Art

Washington: The Myths and the Man

February 18, 2024 - May 12, 2024
George Washington among a crowd of other colonial era individuals, american flags in background, military carraige drawn by horses on left, man in green with cane greeting Washington who is in black. A man in red greets ladies wearing flower printed clothes

Philadelphia Jean Leon Gerome Ferris (1963-1930), “Washington’s Inauguration at Independence Hall,” (1793), 32” x 42”

About The Art

This exhibition presents thirteen original paintings by Philadelphia artist Jean Leon Gerome Ferris (1863-1930), along with 17 historical documents that reveal facts about George Washington’s actual life, and help viewers better understand the man behind the myths. By focusing on Washington’s private life at Mount Vernon, the exhibit explores what motivated him to become the public servant.

The glorification of Washington continued for more than a century after his death, culminating in the romanticized popular history paintings of Ferris. These canvases present a remarkable, appealing, and virtuous figure but provide limited reliable information about the “Father of Our Country.”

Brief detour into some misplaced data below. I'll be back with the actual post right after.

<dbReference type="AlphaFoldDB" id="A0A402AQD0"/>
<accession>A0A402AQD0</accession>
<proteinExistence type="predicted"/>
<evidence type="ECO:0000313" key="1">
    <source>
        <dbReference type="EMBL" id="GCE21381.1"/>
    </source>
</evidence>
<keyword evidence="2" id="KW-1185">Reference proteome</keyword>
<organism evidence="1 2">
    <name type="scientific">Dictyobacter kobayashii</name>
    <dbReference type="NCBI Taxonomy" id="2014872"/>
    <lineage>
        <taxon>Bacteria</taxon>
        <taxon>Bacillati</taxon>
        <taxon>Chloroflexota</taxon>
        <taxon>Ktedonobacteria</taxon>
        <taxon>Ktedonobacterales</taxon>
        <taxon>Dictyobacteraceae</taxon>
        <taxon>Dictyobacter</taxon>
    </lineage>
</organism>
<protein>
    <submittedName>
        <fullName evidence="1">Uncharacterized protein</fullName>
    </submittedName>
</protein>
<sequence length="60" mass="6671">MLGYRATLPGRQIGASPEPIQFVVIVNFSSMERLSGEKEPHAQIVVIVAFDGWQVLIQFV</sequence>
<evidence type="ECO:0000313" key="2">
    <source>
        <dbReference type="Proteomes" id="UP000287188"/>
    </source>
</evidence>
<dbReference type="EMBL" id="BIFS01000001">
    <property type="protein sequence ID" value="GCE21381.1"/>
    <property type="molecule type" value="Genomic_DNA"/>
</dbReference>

This traveling exhibition comes to the Butler from the Virginia Museum of History & Culture with support from the Robins Foundation. The Butler’s exhibition, which is underwritten by a generous donor, will be displayed in the MacIntosh gallery.

This Exhibit depicts pieces from the life of George Washington. The first president of this nation, who like many of his contemporaries’ owned slaves. As a result, pieces also display enslaved individuals. The Butler does not condone slavery or the impacts that it continues to have on descendants of enslaved individuals. The Butler, also, will not shy away from this history, and instead acknowledges that this country was built by enslaved peoples. In fact, “two of Washington, DC’s most famous buildings, the White House and the United States Capitol, were built in large part by enslaved African Americans.” The, albeit troubling, reality of this country is that many of those who wrote the Constitution owned other humans. You may be troubled by the way that these images of enslaved individuals juxtapose the images and artists displayed downstairs. Such a juxtaposition defines this nation. We hope that these images will begin a conversation regarding America’s history, and that that conversation would not end here.

Judge Benita Y. Pearson

Dr. Dee Banks

CATEGORIES: Exhibition

DATE: February 18, 2024 - May 12, 2024

LOCATION: MacIntosh Gallery

Selected Works

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